As far as I know, all contemporary math libraries use the same branch cuts when extending elementary functions to the complex plane. It seems that the current conventions date back to Kahan’s paper [1]. I imagine to some extent he codified existing practice, but he also settled some issues, particularly regarding floating point implementation.

I’ve verified that the following branch cuts are used by Mathematica, Common Lisp, and SciPy. If you know of any software that follows other conventions, please let me know in a comment.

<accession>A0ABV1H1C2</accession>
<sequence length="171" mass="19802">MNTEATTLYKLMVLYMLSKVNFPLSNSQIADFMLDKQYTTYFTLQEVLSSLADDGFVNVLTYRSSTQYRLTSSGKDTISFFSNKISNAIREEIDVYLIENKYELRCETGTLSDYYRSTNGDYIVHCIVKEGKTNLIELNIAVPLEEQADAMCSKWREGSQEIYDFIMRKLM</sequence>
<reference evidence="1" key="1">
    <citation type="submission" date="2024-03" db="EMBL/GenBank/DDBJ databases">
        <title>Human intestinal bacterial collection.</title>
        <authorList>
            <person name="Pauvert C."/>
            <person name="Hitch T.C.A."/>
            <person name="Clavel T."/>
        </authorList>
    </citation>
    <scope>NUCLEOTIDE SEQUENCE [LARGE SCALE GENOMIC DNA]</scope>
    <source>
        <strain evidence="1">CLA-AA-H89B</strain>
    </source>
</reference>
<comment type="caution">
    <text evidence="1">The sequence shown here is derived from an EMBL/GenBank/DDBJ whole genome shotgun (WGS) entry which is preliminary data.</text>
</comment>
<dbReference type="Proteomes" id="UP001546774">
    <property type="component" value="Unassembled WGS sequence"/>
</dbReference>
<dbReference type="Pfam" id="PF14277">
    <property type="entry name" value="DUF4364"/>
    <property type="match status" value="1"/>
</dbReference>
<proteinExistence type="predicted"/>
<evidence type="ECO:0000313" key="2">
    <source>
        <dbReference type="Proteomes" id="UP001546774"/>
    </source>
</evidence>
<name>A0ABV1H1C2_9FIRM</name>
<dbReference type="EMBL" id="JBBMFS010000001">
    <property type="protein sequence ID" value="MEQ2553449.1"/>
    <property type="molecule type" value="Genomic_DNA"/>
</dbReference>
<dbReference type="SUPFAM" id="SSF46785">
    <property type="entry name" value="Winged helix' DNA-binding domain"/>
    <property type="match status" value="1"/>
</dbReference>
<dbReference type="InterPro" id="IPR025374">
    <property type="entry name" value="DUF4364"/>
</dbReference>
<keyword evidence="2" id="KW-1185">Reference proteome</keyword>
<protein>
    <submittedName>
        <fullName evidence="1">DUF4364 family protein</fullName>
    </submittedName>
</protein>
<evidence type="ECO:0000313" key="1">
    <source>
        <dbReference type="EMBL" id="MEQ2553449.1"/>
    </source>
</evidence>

The conventional branch cuts are as follows.

- sqrt: [−∞, 0)
- log: [−∞, 0]
- arcsin: [−∞, −1] and [1, ∞]
- arccos: [−∞, −1] and [1, ∞]
- arctan: [−∞
*i*, −*i*] and [*i*, ∞*i*] - arcsinh: [−∞
*i*, −*i*] and [*i*, ∞*i*] - arccosh: [−∞, 1]
- arctanh: [−∞, -1] and [1, ∞]

## Related posts

- Branch points in Common Lisp
- Numbering Lambert W function branches
- Trig functions in various programming languages

[1] W. Kahan. Branch Cuts for Complex Elementary Functions or Much Ado About Nothing’s Sign Bit. *The State of the Art in Numerical Analysis*. Clarendon Preess (1987).